Subhro Mitra was the last of the romantics. He dabbled, variously, in painting, in music, in conservation, and in history, writing for advertising and writing about much else, economics, the movies, literature… Subhro loved the arts and combined it with a feel for history, which led to a lasting passion for conservation, specifically that in Calcutta and Bengal. A project related to the preservation of old buildings in Calcutta kept him occupied for much of his last few years, as did, earlier, his work for the Calcutta Corporation website.
Perhaps, not unusually for a polymath, he did nothing to establish himself as an authority on any one thing. He was drawn to new things because he was restless and curious. Some things he did with more devotion – like supporting Mohun Bagan, or staying in touch with friends; a raconteur’s raconteur, Subhro could turn an introvert into an addabaaj in no time. Bright-eyed and witty, and eccentric, his glass was always more than half-full; a non-conformist who was short with idiots and patient when faced with ignorance, but unfailingly self-deprecating.
Some of his closest friends have done better – in conventional terms – in life than Subhro did. All of them, without exception, had time for him when they didn’t for others, and their success was crucial to our man’s happiness, their stories told and retold with relish at every opportunity.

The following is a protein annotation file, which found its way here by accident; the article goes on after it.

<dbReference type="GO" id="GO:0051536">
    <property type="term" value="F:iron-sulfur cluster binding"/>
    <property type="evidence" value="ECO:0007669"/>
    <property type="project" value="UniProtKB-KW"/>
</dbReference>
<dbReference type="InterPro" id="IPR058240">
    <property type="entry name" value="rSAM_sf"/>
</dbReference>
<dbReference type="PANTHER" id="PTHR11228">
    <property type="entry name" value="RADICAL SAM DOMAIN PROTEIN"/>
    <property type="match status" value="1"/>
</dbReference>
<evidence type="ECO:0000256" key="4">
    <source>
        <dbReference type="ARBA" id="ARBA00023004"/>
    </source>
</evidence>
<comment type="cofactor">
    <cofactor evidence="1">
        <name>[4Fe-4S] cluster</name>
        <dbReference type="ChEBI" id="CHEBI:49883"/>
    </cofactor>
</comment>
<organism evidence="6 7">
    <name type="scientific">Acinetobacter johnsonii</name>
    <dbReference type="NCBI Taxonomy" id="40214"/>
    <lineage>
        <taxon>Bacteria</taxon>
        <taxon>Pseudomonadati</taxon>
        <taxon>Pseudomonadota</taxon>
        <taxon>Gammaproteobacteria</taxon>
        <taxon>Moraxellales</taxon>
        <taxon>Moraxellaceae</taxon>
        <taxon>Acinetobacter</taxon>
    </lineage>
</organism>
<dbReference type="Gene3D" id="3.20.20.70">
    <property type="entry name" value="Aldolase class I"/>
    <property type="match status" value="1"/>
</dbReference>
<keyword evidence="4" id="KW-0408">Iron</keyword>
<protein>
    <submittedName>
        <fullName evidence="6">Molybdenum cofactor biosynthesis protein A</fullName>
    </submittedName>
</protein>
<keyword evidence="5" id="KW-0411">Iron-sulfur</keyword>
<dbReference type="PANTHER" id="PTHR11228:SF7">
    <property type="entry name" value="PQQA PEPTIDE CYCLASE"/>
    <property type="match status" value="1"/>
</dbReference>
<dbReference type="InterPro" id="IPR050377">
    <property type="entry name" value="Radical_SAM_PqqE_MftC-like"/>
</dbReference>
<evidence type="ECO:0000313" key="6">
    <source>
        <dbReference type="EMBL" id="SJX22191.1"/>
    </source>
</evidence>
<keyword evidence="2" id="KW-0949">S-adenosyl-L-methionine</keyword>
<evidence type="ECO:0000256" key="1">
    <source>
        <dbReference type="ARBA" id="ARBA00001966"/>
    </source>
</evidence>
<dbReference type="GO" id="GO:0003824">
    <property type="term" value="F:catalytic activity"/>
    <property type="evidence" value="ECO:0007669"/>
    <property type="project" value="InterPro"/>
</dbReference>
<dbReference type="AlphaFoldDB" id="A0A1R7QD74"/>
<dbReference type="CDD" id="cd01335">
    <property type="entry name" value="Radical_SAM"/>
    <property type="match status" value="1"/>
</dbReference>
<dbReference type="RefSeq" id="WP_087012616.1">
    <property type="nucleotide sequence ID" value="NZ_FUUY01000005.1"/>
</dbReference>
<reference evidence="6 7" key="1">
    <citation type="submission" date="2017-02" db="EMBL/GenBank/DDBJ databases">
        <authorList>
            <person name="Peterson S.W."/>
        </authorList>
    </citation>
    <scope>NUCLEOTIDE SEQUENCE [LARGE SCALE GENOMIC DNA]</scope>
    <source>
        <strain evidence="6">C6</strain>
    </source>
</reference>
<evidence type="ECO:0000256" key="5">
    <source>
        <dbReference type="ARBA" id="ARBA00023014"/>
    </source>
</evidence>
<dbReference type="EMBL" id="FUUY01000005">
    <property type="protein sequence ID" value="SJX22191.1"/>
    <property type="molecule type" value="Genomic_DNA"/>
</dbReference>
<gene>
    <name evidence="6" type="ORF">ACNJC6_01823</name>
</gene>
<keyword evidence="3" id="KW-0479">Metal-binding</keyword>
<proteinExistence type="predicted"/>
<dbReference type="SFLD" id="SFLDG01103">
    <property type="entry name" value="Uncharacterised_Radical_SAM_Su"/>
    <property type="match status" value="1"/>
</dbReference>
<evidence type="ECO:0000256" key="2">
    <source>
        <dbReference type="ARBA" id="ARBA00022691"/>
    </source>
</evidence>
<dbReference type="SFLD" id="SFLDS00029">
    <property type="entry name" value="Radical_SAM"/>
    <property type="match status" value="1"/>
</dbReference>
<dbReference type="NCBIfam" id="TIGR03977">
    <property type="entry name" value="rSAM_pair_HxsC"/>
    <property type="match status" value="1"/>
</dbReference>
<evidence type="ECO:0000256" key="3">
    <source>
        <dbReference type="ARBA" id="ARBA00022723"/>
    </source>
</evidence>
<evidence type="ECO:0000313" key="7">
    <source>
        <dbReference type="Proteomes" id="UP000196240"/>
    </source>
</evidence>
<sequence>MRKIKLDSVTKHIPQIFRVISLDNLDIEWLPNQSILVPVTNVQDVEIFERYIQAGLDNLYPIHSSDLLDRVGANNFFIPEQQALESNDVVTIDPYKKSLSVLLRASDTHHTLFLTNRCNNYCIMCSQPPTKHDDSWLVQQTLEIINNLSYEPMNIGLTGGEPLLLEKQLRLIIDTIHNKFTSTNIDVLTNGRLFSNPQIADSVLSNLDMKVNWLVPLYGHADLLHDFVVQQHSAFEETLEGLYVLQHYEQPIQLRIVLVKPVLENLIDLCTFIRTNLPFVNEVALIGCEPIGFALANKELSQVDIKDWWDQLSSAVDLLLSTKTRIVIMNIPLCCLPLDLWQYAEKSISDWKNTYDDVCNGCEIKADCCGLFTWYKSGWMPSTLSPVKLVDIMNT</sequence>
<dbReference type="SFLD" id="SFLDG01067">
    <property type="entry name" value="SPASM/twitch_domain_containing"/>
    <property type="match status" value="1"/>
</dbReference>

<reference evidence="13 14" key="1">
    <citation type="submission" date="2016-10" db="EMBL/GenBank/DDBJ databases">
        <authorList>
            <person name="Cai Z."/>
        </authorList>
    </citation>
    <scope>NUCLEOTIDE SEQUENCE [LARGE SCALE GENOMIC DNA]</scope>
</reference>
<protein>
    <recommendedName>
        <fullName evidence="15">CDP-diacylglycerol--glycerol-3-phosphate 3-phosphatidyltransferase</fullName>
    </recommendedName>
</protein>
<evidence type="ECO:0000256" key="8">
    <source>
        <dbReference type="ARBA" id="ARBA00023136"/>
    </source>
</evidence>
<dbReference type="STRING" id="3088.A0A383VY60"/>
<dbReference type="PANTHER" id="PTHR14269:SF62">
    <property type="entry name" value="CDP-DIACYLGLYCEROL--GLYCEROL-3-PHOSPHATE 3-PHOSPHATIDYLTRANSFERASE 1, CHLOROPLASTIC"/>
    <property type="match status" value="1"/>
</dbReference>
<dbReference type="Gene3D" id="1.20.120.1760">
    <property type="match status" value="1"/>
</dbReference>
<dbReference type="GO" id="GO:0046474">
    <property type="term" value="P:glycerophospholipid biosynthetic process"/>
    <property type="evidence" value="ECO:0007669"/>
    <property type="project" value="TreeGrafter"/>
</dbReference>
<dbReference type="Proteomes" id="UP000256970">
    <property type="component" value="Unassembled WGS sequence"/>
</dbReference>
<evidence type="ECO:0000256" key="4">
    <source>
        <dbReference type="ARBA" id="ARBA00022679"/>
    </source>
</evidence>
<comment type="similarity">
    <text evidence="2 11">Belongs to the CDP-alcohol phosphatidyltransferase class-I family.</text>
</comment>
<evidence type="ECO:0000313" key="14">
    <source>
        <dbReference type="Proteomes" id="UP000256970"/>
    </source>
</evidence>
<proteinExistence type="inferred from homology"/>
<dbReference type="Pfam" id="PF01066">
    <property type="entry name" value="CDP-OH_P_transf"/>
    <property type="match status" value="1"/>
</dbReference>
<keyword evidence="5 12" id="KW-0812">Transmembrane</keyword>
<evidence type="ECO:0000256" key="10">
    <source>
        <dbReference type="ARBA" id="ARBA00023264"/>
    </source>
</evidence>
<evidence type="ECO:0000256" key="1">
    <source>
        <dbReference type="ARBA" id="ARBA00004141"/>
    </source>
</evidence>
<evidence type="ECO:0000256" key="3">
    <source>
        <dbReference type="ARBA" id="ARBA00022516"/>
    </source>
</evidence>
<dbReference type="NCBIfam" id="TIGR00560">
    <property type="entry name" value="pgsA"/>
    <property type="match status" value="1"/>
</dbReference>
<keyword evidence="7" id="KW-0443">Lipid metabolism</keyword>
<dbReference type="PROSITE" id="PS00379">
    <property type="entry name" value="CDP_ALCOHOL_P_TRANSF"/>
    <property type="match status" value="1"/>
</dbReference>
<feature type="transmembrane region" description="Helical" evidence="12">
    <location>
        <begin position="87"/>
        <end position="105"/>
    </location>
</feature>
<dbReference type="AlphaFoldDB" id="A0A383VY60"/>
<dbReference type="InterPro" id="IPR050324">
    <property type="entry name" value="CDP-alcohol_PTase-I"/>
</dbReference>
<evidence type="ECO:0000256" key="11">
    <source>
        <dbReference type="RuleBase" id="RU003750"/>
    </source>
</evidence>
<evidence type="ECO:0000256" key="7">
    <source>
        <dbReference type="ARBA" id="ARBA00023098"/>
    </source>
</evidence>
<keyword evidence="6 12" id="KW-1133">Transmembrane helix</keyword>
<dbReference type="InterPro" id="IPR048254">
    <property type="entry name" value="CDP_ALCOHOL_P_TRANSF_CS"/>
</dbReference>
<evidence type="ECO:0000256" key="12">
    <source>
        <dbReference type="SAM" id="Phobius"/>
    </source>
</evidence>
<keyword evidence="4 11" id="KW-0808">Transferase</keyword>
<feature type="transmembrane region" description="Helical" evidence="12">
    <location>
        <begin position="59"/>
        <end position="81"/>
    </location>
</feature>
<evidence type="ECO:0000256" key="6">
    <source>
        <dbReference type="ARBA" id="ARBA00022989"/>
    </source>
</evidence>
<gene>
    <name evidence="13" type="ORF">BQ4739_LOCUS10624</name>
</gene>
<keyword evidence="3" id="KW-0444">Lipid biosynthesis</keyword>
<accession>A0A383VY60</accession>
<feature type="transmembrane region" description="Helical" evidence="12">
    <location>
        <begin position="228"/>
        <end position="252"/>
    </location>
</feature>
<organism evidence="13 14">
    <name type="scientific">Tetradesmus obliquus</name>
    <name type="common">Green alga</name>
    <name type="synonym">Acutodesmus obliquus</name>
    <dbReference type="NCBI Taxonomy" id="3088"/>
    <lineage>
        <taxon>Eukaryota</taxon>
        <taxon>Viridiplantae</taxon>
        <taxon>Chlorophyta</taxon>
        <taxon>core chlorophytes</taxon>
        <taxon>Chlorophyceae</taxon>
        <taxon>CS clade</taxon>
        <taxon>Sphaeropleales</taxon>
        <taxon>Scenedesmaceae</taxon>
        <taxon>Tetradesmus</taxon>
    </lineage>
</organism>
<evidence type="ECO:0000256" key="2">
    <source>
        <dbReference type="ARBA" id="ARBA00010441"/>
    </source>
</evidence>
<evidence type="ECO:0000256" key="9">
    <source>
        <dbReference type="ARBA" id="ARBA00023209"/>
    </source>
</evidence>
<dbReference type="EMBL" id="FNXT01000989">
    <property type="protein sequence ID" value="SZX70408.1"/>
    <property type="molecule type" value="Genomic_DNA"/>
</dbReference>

Athletic, though not a great athlete, Subhro’s health started deteriorating not long after he finished with his studies and found his calling in advertising, some conditions he had been born with exacerbated by a lifestyle not ideal. Those closest to him tried to give him a repair job. But he did it his way instead, the only way he knew. Much like the character of Sidhu-jyatha in Satyajit Ray’s film Sonar Kella, he chose only to “keep open the window of my mind, let in the sunshine and the cool breeze”. All else be damned.


The last years were, maybe, not his happiest for many reasons, but it was hard to beat down Subhro’s unique brand of optimism; he’d bounce back after the latest tête-à-tête about something that shouldn’t have been. Always. And then, it ended. Too soon. But his way, cocking a snook at convention.